This is my first blog post for the course EDCI 528: Human Performance Technology, looking forward to the rest of the term. I look at some definitions of human performance technology, how it might relate to the instructional design skills I already have, and how I might use it in my future career. I also discuss what I hope to gain from and contribute to the class this term.
First of all, what is human performance technology? More importantly, what are humans? What is performance? What is technology?
That may be a strange way to put it. But after skimming through many definitions which made my head spin, I really appreciated the way the term is broken down in an article by O’Driscoll (2015):
It focuses on people.
It focuses achievements that are of value.
It applies research and practical experience.
HPT and ID
I first heard the term “human performance technology” (HPT) when I started studying instructional design (ID). My understanding has been that HPT is adjacent to and interconnected with ID. In fact, looking generally at the International Society for Performance Improvements’ (ISPI) standards for HPT, most if not all of them are shared by ID. ID has the same focus on humans and technology. The difference in the two fields seems to lie in the “performance” part.
That article by O’Driscoll (2015) traces out the development of HPT from the same behaviorist roots as ID, explaining that HPT came about as a generalization of ID to catch all the (very many) cases where training is not the solution. In other words, O’Driscoll says that ID is a subset of HPT.
In practice, I think their relationship might look more like a Venn diagram, where people who work in HPT or in ID specialize in different areas. I hope to be able to update this rough sketch by the end of this course!
Planning training or courses and creating job aids or other resources could all fall under both ID and HPT. In addition, both HPT and ID best practices include starting the job with a thorough analysis of the situation and ending with a systematic evaluation. So, I put all these things in the intersection in the diagram.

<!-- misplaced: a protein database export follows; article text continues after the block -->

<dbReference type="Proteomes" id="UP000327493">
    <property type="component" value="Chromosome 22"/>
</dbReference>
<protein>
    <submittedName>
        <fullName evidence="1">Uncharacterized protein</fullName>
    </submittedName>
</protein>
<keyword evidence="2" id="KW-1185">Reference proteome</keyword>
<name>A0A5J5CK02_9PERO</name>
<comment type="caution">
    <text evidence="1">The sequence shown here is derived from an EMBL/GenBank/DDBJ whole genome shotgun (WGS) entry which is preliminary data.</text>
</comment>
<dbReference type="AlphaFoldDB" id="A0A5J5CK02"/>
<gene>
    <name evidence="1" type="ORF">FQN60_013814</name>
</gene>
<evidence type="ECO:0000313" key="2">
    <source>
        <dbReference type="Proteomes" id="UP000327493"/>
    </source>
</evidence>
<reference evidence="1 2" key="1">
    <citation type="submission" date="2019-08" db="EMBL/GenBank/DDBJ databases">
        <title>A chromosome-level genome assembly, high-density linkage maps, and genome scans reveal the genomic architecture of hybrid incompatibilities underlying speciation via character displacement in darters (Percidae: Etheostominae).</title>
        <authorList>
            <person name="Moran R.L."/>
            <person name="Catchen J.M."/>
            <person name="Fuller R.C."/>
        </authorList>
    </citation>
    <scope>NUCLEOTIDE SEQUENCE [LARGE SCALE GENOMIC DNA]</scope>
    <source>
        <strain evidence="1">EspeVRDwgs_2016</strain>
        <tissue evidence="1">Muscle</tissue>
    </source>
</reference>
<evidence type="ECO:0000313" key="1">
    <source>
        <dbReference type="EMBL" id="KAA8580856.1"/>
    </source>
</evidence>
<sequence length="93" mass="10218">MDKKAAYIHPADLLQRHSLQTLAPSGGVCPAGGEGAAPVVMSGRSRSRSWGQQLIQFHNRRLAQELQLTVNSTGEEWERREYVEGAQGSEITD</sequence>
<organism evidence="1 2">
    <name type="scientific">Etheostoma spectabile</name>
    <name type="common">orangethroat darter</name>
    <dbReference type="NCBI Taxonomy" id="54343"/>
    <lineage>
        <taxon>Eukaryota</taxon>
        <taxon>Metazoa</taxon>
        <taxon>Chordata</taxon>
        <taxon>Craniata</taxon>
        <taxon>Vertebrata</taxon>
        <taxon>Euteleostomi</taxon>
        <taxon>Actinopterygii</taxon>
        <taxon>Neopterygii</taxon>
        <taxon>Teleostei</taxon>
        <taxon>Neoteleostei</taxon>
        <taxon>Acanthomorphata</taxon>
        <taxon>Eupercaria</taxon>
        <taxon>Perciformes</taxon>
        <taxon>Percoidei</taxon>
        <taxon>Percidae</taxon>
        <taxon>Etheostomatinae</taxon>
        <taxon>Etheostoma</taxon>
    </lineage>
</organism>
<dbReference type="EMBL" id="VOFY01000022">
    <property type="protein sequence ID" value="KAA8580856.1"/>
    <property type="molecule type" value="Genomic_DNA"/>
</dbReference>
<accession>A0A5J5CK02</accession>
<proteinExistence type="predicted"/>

I get the impression that someone working in HPT is more likely to focus on the solutions outside of instruction, like restructuring a team or changing a reward system to make things more efficient. On the other hand, I think that someone in ID would dive more deeply into the details of a learning experience. But depending on the size of an organization, maybe one person would end up doing all of these!
Next term and beyond…
Though I have a lot to learn about HPT, I am less intimidated after this bit of exploration. I think that my experience with systemic thinking in ID will translate well to HPT and give a frame to compare these new ideas against. The processes seem to be similar to what I’ve done in previous courses and projects, only now they’ll be used in more than just instruction.
One challenge I anticipate is the corporate/business language I’m seeing in most HPT resources – I have absolutely no experience in this world. I hope that in our class discussions, I can help contribute to us understanding different applications of HPT ideas and how they can be used outside of the corporate world.
HPT seems to be a growing field, so it will be important to understand it for future work, whether I have to collaborate with an HPT specialist or take on some of these responsibilities myself. But even outside of that, I think that an instructional designer can learn a lot from HPT. We often try for a learner-centered, action-centered approach to make sure our work has value and isn’t just content for content’s sake. Studying HPT could help in this pursuit, and even give us more effective alternatives to simply creating more instructional content and hoping it will be useful.
So, those are a few of my thoughts on starting this new course. Will they be correct? Or will I sadly shake my head when I look back at this post in two months? Stay tuned for the next installment!
International Society for Performance Improvement. (n.d.). Human Performance Technology Standards. CPT Performance Standards. https://ispi.org/page/CPTStandards
O’Driscoll, T. (2015). Chronicling the emergence of human performance technology. Performance Improvement, 54(6), 34-47. https://doi.org/10.1002/pfi.21491